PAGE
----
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Well, running nyx as Tor user (it's named mostly as tor or debian-tor in a packaged binaries) has it's uses, but only if you're using a unix socket for a Control Protocol. The truth is that the Tor control protocol does not provide a fully-featured authentication system with all the necessary protections like brute force defense et cetera. So, if you're ...


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You need NGinX - or another appropriate to your service - server bound to your localhost and a socket listener rule for the very addressed you need, no proxy is needed as well


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I was unable to make this work using socat but I did find a nice new Golang proxy that worked without any issue: https://github.com/willscott/onionproxy.


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Tor uses TCP tunnels, so - regardless of the previous answer - no need to use it. The hidden service is reached from the Tor node that is hosting it, usually through a localhost. The scenario you've described about IP revealing - yes, it can be a privacy problem. The design doc states clear - the system is anonymizing mostly the client, not the server - it's ...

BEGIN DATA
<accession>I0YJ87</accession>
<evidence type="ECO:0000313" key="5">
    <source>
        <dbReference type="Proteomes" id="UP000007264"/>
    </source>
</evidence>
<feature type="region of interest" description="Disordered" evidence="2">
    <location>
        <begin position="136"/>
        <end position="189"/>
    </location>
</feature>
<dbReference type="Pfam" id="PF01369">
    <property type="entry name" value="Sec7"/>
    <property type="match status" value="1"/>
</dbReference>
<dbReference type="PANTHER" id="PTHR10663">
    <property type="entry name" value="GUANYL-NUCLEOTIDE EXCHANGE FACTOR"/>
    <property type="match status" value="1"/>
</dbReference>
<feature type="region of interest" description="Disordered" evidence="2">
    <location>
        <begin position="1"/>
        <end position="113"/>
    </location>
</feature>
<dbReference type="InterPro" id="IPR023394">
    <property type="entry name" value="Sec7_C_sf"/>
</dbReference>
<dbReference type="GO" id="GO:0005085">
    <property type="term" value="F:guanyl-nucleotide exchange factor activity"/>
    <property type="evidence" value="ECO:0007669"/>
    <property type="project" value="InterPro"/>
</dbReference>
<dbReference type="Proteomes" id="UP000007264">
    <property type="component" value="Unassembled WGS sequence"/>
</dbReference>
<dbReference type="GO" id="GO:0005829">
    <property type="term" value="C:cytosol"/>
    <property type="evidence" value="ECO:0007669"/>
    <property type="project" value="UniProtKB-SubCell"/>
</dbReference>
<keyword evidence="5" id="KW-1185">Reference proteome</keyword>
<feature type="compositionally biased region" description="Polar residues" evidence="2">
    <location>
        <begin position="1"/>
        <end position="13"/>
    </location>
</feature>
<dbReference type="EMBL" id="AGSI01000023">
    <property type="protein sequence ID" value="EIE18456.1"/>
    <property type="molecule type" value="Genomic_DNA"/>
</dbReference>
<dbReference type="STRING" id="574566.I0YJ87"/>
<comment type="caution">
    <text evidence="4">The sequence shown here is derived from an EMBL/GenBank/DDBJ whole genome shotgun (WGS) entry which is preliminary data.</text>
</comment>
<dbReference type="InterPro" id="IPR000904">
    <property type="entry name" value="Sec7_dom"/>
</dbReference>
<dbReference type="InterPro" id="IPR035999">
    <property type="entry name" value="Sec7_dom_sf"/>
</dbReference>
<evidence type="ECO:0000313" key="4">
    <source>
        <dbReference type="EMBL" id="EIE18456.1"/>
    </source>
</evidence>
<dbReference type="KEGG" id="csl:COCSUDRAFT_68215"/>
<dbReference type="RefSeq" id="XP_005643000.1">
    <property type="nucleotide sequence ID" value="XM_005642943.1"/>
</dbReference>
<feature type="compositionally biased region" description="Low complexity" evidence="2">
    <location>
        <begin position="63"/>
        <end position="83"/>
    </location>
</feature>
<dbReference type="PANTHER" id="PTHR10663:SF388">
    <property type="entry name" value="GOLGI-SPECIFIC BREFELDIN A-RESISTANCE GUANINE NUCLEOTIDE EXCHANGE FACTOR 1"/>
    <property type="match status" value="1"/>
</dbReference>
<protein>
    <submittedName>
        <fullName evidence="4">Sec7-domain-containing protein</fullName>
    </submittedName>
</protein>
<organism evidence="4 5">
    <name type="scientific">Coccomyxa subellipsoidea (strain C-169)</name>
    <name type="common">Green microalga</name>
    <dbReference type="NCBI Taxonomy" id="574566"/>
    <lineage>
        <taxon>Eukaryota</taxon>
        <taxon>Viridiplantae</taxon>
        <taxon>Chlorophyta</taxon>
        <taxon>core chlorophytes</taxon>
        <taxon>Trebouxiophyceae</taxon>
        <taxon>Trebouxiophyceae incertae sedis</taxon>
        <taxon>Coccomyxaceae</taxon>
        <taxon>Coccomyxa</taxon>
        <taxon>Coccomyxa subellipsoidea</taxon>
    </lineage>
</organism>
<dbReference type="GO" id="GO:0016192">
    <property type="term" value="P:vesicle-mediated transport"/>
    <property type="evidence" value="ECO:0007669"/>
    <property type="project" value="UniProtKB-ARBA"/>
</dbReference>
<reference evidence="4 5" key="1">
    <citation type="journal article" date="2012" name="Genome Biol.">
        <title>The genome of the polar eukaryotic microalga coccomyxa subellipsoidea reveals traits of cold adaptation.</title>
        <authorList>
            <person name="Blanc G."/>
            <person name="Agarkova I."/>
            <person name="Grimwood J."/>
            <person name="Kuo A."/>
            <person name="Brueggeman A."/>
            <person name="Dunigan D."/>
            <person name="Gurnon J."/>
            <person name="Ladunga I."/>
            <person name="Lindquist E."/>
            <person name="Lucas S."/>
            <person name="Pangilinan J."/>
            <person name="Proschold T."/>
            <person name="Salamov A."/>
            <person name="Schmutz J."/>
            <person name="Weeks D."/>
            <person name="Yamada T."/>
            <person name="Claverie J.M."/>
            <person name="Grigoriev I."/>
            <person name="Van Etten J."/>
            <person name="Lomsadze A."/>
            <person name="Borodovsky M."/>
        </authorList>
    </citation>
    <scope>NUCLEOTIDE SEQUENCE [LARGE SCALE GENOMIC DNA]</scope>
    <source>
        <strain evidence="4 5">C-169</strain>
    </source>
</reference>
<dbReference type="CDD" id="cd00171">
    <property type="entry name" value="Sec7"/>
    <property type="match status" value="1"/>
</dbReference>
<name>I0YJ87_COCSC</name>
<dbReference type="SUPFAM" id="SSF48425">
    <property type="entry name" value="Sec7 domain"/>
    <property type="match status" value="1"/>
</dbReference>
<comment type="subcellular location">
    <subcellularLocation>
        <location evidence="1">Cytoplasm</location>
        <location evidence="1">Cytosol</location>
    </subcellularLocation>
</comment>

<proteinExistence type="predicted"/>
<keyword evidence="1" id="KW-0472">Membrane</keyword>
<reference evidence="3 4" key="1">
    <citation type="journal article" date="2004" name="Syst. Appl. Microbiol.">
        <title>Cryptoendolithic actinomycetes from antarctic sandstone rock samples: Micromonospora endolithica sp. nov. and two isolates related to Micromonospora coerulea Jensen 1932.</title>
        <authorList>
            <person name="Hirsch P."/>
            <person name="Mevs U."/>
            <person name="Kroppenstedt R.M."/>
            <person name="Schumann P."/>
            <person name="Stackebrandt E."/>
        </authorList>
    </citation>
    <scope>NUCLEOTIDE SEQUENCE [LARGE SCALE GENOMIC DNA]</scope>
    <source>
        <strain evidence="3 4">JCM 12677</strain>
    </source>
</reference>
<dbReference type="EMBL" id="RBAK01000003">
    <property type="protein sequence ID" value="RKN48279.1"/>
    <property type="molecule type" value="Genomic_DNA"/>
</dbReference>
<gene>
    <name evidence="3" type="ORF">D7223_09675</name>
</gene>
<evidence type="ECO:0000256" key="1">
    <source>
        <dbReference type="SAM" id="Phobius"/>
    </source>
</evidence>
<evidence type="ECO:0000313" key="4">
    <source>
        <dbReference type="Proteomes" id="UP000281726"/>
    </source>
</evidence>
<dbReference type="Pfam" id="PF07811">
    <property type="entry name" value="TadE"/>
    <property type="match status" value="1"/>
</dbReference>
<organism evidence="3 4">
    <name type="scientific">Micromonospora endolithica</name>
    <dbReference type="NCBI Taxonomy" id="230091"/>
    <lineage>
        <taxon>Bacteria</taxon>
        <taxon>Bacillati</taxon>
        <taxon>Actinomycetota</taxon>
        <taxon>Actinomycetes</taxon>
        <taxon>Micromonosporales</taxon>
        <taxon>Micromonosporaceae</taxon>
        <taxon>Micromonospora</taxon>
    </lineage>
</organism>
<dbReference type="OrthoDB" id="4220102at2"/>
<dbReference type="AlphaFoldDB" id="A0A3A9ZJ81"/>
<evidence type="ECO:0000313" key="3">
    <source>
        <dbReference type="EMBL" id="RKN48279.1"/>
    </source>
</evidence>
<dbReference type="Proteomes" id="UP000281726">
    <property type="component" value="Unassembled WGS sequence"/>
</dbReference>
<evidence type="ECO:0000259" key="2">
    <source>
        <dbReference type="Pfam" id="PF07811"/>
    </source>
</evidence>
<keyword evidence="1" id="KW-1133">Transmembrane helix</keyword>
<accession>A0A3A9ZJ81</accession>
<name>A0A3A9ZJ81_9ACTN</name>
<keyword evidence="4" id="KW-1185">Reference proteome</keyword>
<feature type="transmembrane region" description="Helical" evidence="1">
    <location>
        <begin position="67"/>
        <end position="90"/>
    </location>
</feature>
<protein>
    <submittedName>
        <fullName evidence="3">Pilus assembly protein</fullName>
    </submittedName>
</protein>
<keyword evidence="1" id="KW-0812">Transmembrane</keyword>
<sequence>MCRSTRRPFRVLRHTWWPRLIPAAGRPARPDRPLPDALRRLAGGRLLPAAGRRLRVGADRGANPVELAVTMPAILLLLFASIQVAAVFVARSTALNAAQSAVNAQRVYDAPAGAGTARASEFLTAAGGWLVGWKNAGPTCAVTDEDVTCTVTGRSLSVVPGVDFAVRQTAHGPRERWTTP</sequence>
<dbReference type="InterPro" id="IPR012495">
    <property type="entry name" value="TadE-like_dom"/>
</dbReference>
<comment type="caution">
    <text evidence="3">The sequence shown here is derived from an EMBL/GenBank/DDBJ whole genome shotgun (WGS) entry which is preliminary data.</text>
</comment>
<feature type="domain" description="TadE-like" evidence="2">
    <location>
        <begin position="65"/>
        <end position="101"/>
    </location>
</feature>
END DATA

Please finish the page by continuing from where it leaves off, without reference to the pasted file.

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Well, for this task I used to have this setup and it proved itself to be bulletproof: You have your onion site - either balanced by OnionBalance or not - on your servers. If you do have a balanced setup - repeat it for every node You arise a separated Tor instances with the bridge server on really static IP's You connect your site instances to your bridges


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Basically - no: the way you're accessing them is decentralized, but the sites are quite centralized to the very HS server serving them.


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It's decentralized in significantly different fashion than .crypto domain. In blockchain-backed domain system you can claim any name not claimed by anyone else. In .onion all you can do is to generate new private key that maps to SOME domain name (hash of your key). Period. Unless nobody else knows your private key, nobody else can publish hidden-service on ...


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